How to Make Garden Arches Out of Tree Branchesby Maggie Fry
An arch covered with climbing vines or flowers is a classic in a cottage garden. You can create a garden arch using branches and items that you probably already have on hand to give your garden that rustic, country look. This easy project is a great way to use branches pruned from fruit trees or thinned from a wooded area. It cuts down on waste going to the landfill, and you get a beautiful piece of garden art.
Items you will need
- Loppers or hand saw
- Cordless screwdriver
- Drywall screws
- Crowbar or rebar
- Wire, twine or grape vines
- Clamps (optional)
- Gloves (optional)
- Safety glasses or goggles (optional)
- Polyurethane spray (optional)
Gather about a dozen branches that are roughly 1 to 2 inches in diameter--about thumb size or a little bigger. Cut saplings or use branches from pruning for your arch. Green wood works best for this project, because dry wood can be too brittle and won't bend well. You will need four saplings that are 10-12 feet tall, but the rest can be shorter.
Determine where you want your arch to stand. The posts should be about 18 inches from each other on the sides and 6 feet apart across from each other. You can eyeball it; it's supposed to look rustic. Use the hammer to pound the crowbar or rebar into the ground in the spots where you will place the posts. Cut points on the ends of the posts with the loppers or hand saw and push the posts into the ground about 2 feet deep.
Cut pieces about 20 inches long for supports. Begin at the bottom and attach the supports across the poles. Use the thickest pieces on the bottom of the arch and thinner pieces as you go up. Attach supports every 18 - 24 inches. Use a clamp to hold the support branch in place while you screw it down. Continue to add support pieces up to about 6 feet, and then repeat for the other side.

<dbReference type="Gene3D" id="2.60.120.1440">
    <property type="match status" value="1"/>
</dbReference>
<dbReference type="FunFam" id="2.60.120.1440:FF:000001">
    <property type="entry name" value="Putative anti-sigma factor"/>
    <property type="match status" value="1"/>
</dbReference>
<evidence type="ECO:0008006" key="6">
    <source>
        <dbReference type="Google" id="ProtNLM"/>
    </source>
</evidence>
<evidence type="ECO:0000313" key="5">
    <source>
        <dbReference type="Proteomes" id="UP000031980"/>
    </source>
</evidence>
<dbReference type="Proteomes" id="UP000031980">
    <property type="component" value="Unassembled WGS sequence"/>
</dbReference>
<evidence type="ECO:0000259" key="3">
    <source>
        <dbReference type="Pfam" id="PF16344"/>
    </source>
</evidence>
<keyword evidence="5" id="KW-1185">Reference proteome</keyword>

Stand on the ladder, and bend the tops of the post trees toward each other, overlap them into an arch shape and secure them with wire. Attach the trees that are across from each other or cross them over from corner to corner. This is where you can get creative. Continue to wire the branches together until the arch feels sturdy.
- Add decorative touches to your arch. Cover the screws by winding twine or grape vines around the connections. Spray your arch with polyurethane to help it last longer or leave it natural and let it return to the Earth in about 5 years.
- After you attach the support branches, trim them close to the posts to avoid sharp sticks pointing out at eye level. Use caution when climbing ladders or using power tools.